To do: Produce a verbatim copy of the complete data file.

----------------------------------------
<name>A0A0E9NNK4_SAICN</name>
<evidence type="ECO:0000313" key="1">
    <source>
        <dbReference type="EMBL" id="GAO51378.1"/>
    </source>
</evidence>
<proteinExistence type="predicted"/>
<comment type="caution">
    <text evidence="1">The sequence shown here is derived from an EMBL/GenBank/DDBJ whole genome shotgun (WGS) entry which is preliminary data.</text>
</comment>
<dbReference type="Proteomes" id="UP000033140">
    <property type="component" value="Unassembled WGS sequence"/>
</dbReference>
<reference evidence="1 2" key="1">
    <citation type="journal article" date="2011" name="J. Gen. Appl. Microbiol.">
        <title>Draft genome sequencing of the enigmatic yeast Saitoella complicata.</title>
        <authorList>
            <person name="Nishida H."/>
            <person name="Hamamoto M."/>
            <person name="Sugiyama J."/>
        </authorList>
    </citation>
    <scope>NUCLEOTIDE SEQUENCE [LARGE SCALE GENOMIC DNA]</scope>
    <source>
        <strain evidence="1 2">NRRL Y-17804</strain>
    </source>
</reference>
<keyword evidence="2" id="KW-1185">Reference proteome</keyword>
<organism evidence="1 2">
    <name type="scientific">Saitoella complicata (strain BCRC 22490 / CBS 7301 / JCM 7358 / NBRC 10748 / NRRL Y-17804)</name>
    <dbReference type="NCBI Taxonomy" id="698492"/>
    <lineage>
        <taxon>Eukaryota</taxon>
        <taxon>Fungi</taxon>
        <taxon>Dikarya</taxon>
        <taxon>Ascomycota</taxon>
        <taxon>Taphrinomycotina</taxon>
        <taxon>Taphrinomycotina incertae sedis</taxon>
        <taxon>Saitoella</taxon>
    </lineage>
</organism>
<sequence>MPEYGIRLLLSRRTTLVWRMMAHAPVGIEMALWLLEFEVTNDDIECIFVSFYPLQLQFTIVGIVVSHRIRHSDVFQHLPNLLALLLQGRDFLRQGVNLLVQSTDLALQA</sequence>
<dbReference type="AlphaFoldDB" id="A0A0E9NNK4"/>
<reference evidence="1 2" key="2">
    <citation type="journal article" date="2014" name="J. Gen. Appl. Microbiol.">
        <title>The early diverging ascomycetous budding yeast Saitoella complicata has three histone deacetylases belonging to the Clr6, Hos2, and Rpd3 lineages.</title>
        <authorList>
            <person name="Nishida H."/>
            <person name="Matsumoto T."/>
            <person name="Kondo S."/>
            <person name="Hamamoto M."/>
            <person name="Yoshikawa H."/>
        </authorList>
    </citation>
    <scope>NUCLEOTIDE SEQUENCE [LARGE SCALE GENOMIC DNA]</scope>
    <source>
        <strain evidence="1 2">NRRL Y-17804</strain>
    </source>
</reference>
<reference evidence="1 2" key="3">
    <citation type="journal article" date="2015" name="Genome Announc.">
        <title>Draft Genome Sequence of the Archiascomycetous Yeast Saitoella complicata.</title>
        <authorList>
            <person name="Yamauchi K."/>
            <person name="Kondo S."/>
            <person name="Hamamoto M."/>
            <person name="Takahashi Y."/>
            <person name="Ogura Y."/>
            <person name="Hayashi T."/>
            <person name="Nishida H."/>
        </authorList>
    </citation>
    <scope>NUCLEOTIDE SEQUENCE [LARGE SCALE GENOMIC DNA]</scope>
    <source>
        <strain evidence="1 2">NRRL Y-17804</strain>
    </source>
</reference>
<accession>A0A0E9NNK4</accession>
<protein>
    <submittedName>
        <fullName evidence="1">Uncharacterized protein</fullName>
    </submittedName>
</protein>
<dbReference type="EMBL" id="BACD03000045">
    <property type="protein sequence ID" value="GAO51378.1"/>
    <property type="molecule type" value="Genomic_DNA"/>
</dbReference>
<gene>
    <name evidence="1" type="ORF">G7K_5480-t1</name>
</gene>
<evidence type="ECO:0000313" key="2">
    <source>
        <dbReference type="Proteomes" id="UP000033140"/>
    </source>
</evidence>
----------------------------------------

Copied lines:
<name>A0A0E9NNK4_SAICN</name>
<evidence type="ECO:0000313" key="1">
    <source>
        <dbReference type="EMBL" id="GAO51378.1"/>
    </source>
</evidence>
<proteinExistence type="predicted"/>
<comment type="caution">
    <text evidence="1">The sequence shown here is derived from an EMBL/GenBank/DDBJ whole genome shotgun (WGS) entry which is preliminary data.</text>
</comment>
<dbReference type="Proteomes" id="UP000033140">
    <property type="component" value="Unassembled WGS sequence"/>
</dbReference>
<reference evidence="1 2" key="1">
    <citation type="journal article" date="2011" name="J. Gen. Appl. Microbiol.">
        <title>Draft genome sequencing of the enigmatic yeast Saitoella complicata.</title>
        <authorList>
            <person name="Nishida H."/>
            <person name="Hamamoto M."/>
            <person name="Sugiyama J."/>
        </authorList>
    </citation>
    <scope>NUCLEOTIDE SEQUENCE [LARGE SCALE GENOMIC DNA]</scope>
    <source>
        <strain evidence="1 2">NRRL Y-17804</strain>
    </source>
</reference>
<keyword evidence="2" id="KW-1185">Reference proteome</keyword>
<organism evidence="1 2">
    <name type="scientific">Saitoella complicata (strain BCRC 22490 / CBS 7301 / JCM 7358 / NBRC 10748 / NRRL Y-17804)</name>
    <dbReference type="NCBI Taxonomy" id="698492"/>
    <lineage>
        <taxon>Eukaryota</taxon>
        <taxon>Fungi</taxon>
        <taxon>Dikarya</taxon>
        <taxon>Ascomycota</taxon>
        <taxon>Taphrinomycotina</taxon>
        <taxon>Taphrinomycotina incertae sedis</taxon>
        <taxon>Saitoella</taxon>
    </lineage>
</organism>
<sequence>MPEYGIRLLLSRRTTLVWRMMAHAPVGIEMALWLLEFEVTNDDIECIFVSFYPLQLQFTIVGIVVSHRIRHSDVFQHLPNLLALLLQGRDFLRQGVNLLVQSTDLALQA</sequence>
<dbReference type="AlphaFoldDB" id="A0A0E9NNK4"/>
<reference evidence="1 2" key="2">
    <citation type="journal article" date="2014" name="J. Gen. Appl. Microbiol.">
        <title>The early diverging ascomycetous budding yeast Saitoella complicata has three histone deacetylases belonging to the Clr6, Hos2, and Rpd3 lineages.</title>
        <authorList>
            <person name="Nishida H."/>
            <person name="Matsumoto T."/>
            <person name="Kondo S."/>
            <person name="Hamamoto M."/>
            <person name="Yoshikawa H."/>
        </authorList>
    </citation>
    <scope>NUCLEOTIDE SEQUENCE [LARGE SCALE GENOMIC DNA]</scope>
    <source>
        <strain evidence="1 2">NRRL Y-17804</strain>
    </source>
</reference>
<reference evidence="1 2" key="3">
    <citation type="journal article" date="2015" name="Genome Announc.">
        <title>Draft Genome Sequence of the Archiascomycetous Yeast Saitoella complicata.</title>
        <authorList>
            <person name="Yamauchi K."/>
            <person name="Kondo S."/>
            <person name="Hamamoto M."/>
            <person name="Takahashi Y."/>
            <person name="Ogura Y."/>
            <person name="Hayashi T."/>
            <person name="Nishida H."/>
        </authorList>
    </citation>
    <scope>NUCLEOTIDE SEQUENCE [LARGE SCALE GENOMIC DNA]</scope>
    <source>
        <strain evidence="1 2">NRRL Y-17804</strain>
    </source>
</reference>
<accession>A0A0E9NNK4</accession>
<protein>
    <submittedName>
        <fullName evidence="1">Uncharacterized protein</fullName>
    </submittedName>
</protein>
<dbReference type="EMBL" id="BACD03000045">
    <property type="protein sequence ID" value="GAO51378.1"/>
    <property type="molecule type" value="Genomic_DNA"/>
</dbReference>
<gene>
    <name evidence="1" type="ORF">G7K_5480-t1</name>
</gene>
<evidence type="ECO:0000313" key="2">
    <source>
        <dbReference type="Proteomes" id="UP000033140"/>
    </source>
</evidence>